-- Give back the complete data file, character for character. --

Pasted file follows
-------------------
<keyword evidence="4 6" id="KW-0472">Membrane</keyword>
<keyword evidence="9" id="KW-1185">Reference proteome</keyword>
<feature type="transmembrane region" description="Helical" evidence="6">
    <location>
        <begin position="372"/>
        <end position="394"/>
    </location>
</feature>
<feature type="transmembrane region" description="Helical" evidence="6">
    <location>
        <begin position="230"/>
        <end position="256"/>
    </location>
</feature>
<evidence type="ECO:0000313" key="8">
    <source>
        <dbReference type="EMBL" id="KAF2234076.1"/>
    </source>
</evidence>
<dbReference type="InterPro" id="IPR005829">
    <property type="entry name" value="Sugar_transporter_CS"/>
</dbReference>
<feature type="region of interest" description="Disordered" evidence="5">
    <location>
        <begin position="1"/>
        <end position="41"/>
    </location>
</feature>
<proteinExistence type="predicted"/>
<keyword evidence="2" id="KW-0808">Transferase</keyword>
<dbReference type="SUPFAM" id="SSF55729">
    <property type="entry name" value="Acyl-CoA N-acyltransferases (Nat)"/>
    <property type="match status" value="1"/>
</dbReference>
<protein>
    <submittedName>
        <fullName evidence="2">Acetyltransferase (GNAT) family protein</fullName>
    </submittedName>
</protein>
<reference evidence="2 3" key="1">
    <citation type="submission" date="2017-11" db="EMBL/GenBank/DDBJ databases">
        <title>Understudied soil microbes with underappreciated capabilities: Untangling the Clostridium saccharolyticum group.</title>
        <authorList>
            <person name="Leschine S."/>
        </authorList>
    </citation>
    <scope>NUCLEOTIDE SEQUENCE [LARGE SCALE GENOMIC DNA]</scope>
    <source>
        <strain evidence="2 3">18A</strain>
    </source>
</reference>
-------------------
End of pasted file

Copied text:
<keyword evidence="4 6" id="KW-0472">Membrane</keyword>
<keyword evidence="9" id="KW-1185">Reference proteome</keyword>
<feature type="transmembrane region" description="Helical" evidence="6">
    <location>
        <begin position="372"/>
        <end position="394"/>
    </location>
</feature>
<feature type="transmembrane region" description="Helical" evidence="6">
    <location>
        <begin position="230"/>
        <end position="256"/>
    </location>
</feature>
<evidence type="ECO:0000313" key="8">
    <source>
        <dbReference type="EMBL" id="KAF2234076.1"/>
    </source>
</evidence>
<dbReference type="InterPro" id="IPR005829">
    <property type="entry name" value="Sugar_transporter_CS"/>
</dbReference>
<feature type="region of interest" description="Disordered" evidence="5">
    <location>
        <begin position="1"/>
        <end position="41"/>
    </location>
</feature>
<proteinExistence type="predicted"/>
<keyword evidence="2" id="KW-0808">Transferase</keyword>
<dbReference type="SUPFAM" id="SSF55729">
    <property type="entry name" value="Acyl-CoA N-acyltransferases (Nat)"/>
    <property type="match status" value="1"/>
</dbReference>
<protein>
    <submittedName>
        <fullName evidence="2">Acetyltransferase (GNAT) family protein</fullName>
    </submittedName>
</protein>
<reference evidence="2 3" key="1">
    <citation type="submission" date="2017-11" db="EMBL/GenBank/DDBJ databases">
        <title>Understudied soil microbes with underappreciated capabilities: Untangling the Clostridium saccharolyticum group.</title>
        <authorList>
            <person name="Leschine S."/>
        </authorList>
    </citation>
    <scope>NUCLEOTIDE SEQUENCE [LARGE SCALE GENOMIC DNA]</scope>
    <source>
        <strain evidence="2 3">18A</strain>
    </source>
</reference>